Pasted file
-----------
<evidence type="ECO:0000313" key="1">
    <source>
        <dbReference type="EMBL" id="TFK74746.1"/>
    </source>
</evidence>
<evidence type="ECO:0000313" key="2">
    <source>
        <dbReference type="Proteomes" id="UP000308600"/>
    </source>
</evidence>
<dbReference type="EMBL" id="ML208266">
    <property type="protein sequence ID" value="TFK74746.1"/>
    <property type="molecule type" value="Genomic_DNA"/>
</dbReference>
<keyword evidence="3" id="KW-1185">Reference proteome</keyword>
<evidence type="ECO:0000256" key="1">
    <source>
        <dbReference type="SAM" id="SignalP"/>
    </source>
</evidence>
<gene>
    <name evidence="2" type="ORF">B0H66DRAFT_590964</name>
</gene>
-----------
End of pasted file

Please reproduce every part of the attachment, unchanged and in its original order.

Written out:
<evidence type="ECO:0000313" key="1">
    <source>
        <dbReference type="EMBL" id="TFK74746.1"/>
    </source>
</evidence>
<evidence type="ECO:0000313" key="2">
    <source>
        <dbReference type="Proteomes" id="UP000308600"/>
    </source>
</evidence>
<dbReference type="EMBL" id="ML208266">
    <property type="protein sequence ID" value="TFK74746.1"/>
    <property type="molecule type" value="Genomic_DNA"/>
</dbReference>
<keyword evidence="3" id="KW-1185">Reference proteome</keyword>
<evidence type="ECO:0000256" key="1">
    <source>
        <dbReference type="SAM" id="SignalP"/>
    </source>
</evidence>
<gene>
    <name evidence="2" type="ORF">B0H66DRAFT_590964</name>
</gene>